Why did it ‘rain’ so much in Las Gaunas? Who was Amadeo, the one from Atocha? What did they do to Madrid and Bara? What happened in a band from El Planto? How did you dribble the ball in Alicante? When the grass was not measured in millimeters some fields were samples of quicksand and others were a catalog of drylands. The football of decades ago was disputed outside the law of gardens. This is how several protagonists of those times, foreign to the after sun and other phenomena, remember him.
A mythical soccer setting was Atocha, the fortn de la Real, where Jesús Mari Zamora, the legend who gave his team a league title with his goal at El Molinn, recalls that in that football “everyone set up the field as they wanted, as it suited them. Here, in the north, it rained more, but when I played we already wanted it to the field was fine, no mud. What suited us was a bit of ‘shaking’, that the ball didn’t stop. We had technical players. And other rivals liked their dry field. There weren’t these stories for everyone the same.”
15 days before Madrid and Bara visited us, we had to destroy Las Gaunas, the coach ordered us to train every day in the stadium
Manu Sarabia spent his entire career in the north (Barakaldo, Athletic and Achievements) and he estimates that now “when I hear some comment about a taller or irregular lawn, I compare it with the muddy areas of before. At Barakaldo all the matches were in mud. Now it is a joy. It seems wonderful to me to always play on good courses, but suspending a game for two puddles is too much. Footballers have always been privileged and now more.”
Ral Ruiz, after a long career, with forays into Numancia and Logros, among others, works as a communicator at Movistar. He recalls that all this recent seems “exaggerated. If you are within the law, they do not have to tell you anything. Before there was no unification. And now The sun thing sounds like a joke to me, that was already for a note, but the teams train in the morning. Quique Sánchez Flores was within the law. Today you can not complain about anything. This seems a bit ridiculous to me, if the fields are pristine. It’s as if I had complained that the Bernabu or the Camp Nou were fast”.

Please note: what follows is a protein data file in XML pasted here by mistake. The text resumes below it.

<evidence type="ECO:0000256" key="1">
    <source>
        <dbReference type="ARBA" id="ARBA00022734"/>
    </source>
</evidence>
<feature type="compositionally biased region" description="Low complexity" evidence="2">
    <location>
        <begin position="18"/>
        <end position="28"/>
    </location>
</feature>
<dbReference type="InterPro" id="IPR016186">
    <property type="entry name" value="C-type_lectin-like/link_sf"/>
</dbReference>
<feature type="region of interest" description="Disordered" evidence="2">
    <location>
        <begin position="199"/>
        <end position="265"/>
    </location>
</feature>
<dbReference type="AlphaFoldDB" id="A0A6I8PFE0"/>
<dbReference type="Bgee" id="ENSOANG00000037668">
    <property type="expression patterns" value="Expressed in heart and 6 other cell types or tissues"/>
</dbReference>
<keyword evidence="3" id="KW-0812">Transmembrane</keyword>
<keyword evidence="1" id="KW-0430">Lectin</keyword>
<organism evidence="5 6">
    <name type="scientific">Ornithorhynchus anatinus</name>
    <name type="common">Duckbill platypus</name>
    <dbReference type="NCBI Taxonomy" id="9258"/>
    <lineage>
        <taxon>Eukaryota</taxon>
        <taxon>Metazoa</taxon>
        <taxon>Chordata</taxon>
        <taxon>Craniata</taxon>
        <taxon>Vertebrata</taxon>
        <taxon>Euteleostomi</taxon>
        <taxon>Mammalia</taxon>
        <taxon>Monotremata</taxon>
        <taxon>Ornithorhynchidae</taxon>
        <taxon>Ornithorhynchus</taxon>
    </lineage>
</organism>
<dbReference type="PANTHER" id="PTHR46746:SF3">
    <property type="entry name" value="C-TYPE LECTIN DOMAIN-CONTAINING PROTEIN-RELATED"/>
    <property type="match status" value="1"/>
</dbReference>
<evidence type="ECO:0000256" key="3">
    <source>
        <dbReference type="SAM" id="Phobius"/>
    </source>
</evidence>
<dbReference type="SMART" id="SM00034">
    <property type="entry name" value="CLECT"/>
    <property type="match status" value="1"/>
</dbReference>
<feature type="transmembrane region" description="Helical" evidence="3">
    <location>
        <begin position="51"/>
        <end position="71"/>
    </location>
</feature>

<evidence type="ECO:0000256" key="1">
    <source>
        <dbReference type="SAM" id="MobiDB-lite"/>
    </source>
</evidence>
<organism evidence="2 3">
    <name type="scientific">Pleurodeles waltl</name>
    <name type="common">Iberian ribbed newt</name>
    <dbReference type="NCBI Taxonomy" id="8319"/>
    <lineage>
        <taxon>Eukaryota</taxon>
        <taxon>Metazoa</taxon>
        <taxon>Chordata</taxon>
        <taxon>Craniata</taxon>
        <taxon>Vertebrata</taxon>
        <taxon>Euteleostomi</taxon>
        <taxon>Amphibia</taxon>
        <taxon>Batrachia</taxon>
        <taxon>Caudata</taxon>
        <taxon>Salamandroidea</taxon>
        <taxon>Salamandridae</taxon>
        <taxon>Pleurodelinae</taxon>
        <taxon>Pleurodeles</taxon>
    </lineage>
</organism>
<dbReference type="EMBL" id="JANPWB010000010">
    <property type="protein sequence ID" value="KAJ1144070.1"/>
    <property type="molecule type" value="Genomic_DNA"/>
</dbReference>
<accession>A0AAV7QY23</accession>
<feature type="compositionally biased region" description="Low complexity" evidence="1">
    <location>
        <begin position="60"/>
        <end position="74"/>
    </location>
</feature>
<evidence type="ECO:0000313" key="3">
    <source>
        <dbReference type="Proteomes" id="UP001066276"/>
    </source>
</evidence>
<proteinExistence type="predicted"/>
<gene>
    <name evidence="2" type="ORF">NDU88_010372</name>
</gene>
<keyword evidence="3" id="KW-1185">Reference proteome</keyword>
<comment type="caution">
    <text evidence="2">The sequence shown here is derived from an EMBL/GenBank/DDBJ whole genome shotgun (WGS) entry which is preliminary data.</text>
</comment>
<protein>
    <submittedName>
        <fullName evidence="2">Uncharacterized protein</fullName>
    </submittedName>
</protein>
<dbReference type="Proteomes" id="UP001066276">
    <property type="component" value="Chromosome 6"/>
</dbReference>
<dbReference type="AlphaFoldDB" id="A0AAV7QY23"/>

Las Gaunas, puddles against Madrid and Bara
With an endless career, Miguel Ángel Lotina was a player and coach at the Achievements who operated in the mythical Las Gaunas, one of the shelters associated with mud. He explains that “as a player in the Achievements we did not have a Sports City, there were only two dirt fields and when it rained there you could not train. So we trained in Las Gaunas, it was almost by obligation and the field noticed it”.
The sun thing seemed noteworthy to me, a bit ridiculous; As a footballer I became an expert in mud, but the cold in Soria clogged me and in Lugo, in the Anxo Carro, our rivals drowned us
A classic of our football, Jabo Irureta, estimates that in his time as a player “there were very hard fields, I mean because of the conditions and also the game was harder, I limp a little by the ankle. The fields are better now. In the north the ball bounced and went fast. In the south the boat was higher. Each one tries to get something out of the field.”
Sarabia explains that today’s footballer “gets used to playing on exceptional pitch, where there are no jumps, where the speed of the ball goes as you want and when you come across slightly higher ground you notice it”. Ral Ruiz understands this, but believes that the complaint “should be made internally, not in public, because it may sound like an excuse.”
Lotina explains a tactic she witnessed against the greats: “Two weeks before Real Madrid and Barcelona visited us, our coach, Txutxi Aranguren, ordered that he train every day in Las Gaunas. Thus the turf was torn up to receive them at Logroo. We did everything there, even the physical exercises, the rondos… Then we lost and I wanted the field to be good for other games, but of course, it was already touched…”.